Opioid addicts imprisoned on other charges are getting what’s called a “carrot” from Tennessee lawmakers.
“We need to do something about the addiction problem or these people will continue to go back to jail,” said Knoxville Representative Bill Dunn who is one of the co-sponsors of the measure.
It was the basis for a provision in one of the opioid bills that would allow an inmate a chance to reduce their sentence by 60 days if they get clean from opioid addiction.
“I think the tax payers can be happy with that knowing that if a person gets clean, then there is less chance of them coming back to jail and costing the taxpayers a lot of money,” added Rep. Dunn.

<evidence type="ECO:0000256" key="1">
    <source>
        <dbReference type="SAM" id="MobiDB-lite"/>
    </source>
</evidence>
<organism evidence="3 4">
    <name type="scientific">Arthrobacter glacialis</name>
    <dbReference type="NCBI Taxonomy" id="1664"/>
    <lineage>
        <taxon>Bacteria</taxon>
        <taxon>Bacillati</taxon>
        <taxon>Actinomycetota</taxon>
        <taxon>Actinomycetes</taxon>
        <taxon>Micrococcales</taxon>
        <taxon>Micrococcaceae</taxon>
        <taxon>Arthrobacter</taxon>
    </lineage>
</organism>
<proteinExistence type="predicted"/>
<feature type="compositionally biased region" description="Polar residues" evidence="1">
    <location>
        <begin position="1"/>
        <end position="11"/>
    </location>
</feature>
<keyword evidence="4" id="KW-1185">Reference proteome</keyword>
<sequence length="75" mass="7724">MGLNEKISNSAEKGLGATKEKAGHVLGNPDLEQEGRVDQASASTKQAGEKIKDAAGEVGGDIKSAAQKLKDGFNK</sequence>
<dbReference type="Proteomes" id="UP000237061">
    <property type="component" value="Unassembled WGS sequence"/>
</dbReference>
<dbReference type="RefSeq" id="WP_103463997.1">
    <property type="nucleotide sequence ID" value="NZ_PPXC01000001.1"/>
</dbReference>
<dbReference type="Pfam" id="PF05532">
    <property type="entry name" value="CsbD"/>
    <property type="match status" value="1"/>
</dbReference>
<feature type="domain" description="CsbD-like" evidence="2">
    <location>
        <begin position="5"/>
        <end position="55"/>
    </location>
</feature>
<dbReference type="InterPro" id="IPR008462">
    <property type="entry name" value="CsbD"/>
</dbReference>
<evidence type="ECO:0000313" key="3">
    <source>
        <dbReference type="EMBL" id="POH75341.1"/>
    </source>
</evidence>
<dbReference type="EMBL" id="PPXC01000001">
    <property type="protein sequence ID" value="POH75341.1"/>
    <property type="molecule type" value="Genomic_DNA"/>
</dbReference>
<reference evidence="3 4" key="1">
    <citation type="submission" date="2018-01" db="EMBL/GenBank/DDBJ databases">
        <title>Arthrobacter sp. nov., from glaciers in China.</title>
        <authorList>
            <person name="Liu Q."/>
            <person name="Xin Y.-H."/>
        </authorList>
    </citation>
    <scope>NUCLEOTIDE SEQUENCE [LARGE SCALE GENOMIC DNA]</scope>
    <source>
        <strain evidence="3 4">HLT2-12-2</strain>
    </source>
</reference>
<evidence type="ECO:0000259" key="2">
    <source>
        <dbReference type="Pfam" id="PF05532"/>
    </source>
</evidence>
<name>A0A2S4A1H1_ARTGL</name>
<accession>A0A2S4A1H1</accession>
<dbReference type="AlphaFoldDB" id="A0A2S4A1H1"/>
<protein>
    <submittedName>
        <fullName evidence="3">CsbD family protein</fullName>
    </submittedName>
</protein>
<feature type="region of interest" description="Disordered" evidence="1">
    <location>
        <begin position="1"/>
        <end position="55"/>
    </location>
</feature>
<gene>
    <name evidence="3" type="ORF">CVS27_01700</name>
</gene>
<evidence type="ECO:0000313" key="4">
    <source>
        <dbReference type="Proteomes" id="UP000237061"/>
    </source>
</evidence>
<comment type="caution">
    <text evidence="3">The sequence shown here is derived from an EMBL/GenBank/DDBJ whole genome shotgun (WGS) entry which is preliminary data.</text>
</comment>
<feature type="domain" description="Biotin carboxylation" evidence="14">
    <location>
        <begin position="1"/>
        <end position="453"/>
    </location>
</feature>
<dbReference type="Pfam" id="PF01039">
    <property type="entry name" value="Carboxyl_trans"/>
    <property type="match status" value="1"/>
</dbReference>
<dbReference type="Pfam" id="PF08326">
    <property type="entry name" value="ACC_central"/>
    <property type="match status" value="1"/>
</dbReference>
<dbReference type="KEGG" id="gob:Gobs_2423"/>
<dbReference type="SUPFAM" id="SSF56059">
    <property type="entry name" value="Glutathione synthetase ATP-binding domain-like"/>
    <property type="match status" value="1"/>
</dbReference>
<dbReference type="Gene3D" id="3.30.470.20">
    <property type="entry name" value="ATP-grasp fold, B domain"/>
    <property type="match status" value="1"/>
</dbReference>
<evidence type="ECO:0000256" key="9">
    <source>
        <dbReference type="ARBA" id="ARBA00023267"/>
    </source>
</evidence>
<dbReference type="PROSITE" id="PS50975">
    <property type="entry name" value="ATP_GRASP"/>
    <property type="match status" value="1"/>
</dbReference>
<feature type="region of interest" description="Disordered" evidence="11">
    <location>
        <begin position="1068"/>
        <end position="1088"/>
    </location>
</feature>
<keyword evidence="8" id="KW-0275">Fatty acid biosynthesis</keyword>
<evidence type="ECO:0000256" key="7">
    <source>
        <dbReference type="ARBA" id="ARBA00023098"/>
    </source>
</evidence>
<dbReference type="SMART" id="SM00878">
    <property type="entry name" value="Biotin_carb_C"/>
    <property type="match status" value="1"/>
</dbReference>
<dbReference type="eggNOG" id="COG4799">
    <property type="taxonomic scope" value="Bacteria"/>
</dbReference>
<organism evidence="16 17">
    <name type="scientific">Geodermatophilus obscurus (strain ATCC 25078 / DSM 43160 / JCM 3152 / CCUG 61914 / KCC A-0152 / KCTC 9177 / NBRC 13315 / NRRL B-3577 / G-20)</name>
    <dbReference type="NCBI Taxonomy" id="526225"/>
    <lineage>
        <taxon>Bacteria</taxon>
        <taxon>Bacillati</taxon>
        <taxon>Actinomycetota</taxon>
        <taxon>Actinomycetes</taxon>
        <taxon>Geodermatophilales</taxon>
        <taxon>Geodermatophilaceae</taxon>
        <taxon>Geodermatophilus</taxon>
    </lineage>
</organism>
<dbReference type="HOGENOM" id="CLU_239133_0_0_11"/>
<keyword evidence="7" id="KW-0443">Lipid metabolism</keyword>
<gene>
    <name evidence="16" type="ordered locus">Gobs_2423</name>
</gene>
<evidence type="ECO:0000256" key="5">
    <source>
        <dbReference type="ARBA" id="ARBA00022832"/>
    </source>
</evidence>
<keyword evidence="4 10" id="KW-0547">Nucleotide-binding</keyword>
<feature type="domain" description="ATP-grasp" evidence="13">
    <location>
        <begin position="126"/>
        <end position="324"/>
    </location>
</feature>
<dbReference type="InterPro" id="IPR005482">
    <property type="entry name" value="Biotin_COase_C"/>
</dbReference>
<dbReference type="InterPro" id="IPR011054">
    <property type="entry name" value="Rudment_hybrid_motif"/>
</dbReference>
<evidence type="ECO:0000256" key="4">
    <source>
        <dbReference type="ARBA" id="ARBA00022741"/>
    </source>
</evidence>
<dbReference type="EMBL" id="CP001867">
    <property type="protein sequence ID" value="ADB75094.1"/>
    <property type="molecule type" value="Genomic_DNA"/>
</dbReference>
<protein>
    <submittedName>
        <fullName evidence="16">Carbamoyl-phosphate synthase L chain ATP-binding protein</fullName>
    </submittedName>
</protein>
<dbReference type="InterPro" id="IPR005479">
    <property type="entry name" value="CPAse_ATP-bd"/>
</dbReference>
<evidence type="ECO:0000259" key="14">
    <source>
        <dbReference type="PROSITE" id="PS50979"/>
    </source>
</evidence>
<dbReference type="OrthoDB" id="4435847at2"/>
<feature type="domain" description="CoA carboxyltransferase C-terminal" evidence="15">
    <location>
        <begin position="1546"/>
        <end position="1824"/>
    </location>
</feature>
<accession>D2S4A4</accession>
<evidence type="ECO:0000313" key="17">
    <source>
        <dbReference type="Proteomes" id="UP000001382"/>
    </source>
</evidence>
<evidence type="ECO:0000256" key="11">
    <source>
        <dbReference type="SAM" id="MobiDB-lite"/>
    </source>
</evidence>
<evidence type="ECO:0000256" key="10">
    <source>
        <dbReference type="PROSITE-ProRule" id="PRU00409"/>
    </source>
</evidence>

To get the sentence reduction, the bill requires the addicted inmate to complete an intensive nine month program while incarcerated.
“I know our correction system is looking at what is the best evidence-based methodologies to help people get clean and stay clean,” said Rep. Dunn.
The potential reduction for opioid addicts does not apply to convictions where offenders must serve 85 percent of a separate sentence.